Human Serological Testing for Baylisascaris procyonis in Non-Human Primates
American Association of Zoo Veterinarians Conference 2010
Dawn Zimmerman1, DVM, MS; Sriveny Dangoudoubiyam2, BVSc, MS, PhD; Kevin R. Kazacos2, DVM, PhD
1Memphis Zoo, Memphis, TN, USA; 2Department of Comparative Pathobiology, Purdue University, West Lafayette, IN, USA


The usefulness of a human enzyme-linked immunosorbent assay (ELISA) for Baylisascaris procyonis larval migrans was assessed in non-human primates (NHP). The test is a research assay performed at Purdue University. Six cooperating zoos submitted 259 NHP serum samples, spanning these major phylogenetic groups: I) prosimians (n=54); II) New World monkeys (20); III) Old World monkeys (84); and IV) hominoids (101). Sera were tested in duplicate using a microtiter-well ELISA using B. procyonis larval excretory-secretory proteins as antigen, and serum from an experimentally infected baboon as positive control (courtesy of Centers for Disease Control). The ELISA clearly identified seropositive animals in all zoos. Using putative cutoffs of optical density (OD405) <0.150=negative; indeterminate; and >0.250=positive, 150 (57.9%) were clearly negative (mean OD 0.046) and 76 (29.3%) clearly positive (mean OD 0.657, range 0.253–1.773). Of these, 15 were high positive, with OD 1.095–1.773 (mean, 1.314); another 21 ranged from 0.530–0.998. Positive animals were seen from all zoos, and 74 (95%) were great apes or Old World monkeys. The four highest ODs were in a siamang (Symphalangus syndactylus), lion-tailed macaque (Macaca silenus), Sumatran orangutan (Pongo abelii) and gorilla (Gorilla gorilla gorilla), all from different zoos. Prosimians had a mean OD of 0.039 and New World monkeys 0.021, indicating that human reagents either did not work for these groups or few infected animals were represented. These results indicate that the human ELISA for B. procyonis works well for at least higher phylogeny NHP, and that serologic evidence of infection is surprisingly common.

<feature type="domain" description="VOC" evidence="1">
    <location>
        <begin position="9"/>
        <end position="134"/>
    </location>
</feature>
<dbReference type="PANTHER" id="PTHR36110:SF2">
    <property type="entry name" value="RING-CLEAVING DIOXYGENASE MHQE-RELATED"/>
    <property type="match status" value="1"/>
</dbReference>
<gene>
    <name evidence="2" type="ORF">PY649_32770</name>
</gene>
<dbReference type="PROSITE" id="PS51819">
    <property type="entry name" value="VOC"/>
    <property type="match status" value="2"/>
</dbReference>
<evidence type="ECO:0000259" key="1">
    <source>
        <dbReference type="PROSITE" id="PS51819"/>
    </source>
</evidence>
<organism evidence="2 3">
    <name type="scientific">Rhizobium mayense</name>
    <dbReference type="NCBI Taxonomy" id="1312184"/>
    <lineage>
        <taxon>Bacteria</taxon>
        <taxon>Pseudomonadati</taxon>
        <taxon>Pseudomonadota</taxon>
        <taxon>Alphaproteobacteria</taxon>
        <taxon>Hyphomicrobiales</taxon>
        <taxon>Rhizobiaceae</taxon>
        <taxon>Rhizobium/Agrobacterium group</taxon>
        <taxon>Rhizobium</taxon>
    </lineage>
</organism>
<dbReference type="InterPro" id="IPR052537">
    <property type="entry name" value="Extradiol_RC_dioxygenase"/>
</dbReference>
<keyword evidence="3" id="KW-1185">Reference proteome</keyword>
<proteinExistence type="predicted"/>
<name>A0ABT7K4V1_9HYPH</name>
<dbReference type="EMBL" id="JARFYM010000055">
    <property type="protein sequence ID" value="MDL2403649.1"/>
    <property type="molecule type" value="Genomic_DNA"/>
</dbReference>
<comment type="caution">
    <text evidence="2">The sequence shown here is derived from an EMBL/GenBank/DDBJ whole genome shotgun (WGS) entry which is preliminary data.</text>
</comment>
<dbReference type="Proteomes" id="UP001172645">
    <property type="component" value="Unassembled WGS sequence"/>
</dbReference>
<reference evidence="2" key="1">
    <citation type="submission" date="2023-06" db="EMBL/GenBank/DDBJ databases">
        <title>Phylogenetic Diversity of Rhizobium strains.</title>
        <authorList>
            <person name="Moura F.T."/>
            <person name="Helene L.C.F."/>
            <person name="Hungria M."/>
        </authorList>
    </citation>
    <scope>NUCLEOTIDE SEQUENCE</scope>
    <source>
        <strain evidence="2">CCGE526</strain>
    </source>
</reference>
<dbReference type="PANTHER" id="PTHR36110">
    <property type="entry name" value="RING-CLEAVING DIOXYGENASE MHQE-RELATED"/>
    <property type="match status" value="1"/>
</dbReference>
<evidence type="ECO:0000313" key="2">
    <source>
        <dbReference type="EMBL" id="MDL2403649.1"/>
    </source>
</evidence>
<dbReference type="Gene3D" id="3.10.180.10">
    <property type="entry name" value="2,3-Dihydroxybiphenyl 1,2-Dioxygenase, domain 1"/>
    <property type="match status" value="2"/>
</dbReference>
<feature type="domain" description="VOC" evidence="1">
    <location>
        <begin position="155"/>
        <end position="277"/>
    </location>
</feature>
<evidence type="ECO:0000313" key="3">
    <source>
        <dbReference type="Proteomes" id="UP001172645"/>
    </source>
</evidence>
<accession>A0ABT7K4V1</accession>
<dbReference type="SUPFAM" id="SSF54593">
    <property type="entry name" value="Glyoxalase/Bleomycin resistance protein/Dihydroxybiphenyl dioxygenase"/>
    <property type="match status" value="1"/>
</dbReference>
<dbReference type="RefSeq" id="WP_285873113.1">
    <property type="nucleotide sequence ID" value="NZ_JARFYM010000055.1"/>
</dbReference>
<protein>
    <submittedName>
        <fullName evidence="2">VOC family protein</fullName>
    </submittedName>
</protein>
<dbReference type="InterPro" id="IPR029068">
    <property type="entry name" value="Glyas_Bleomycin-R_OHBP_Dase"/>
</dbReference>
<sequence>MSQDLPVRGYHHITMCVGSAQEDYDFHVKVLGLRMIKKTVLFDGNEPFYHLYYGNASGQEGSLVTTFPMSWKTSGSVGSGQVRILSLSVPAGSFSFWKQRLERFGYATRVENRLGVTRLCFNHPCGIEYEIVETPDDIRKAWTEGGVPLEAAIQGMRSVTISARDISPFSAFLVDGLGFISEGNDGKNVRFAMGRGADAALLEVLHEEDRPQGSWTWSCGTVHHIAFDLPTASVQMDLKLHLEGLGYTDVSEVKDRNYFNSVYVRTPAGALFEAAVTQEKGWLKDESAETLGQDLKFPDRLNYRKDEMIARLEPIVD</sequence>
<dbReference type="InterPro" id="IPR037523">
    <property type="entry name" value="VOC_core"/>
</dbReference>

Speaker Information
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Dawn Zimmerman, DVM, MS
Memphis Zoo
Memphis, TN, USA

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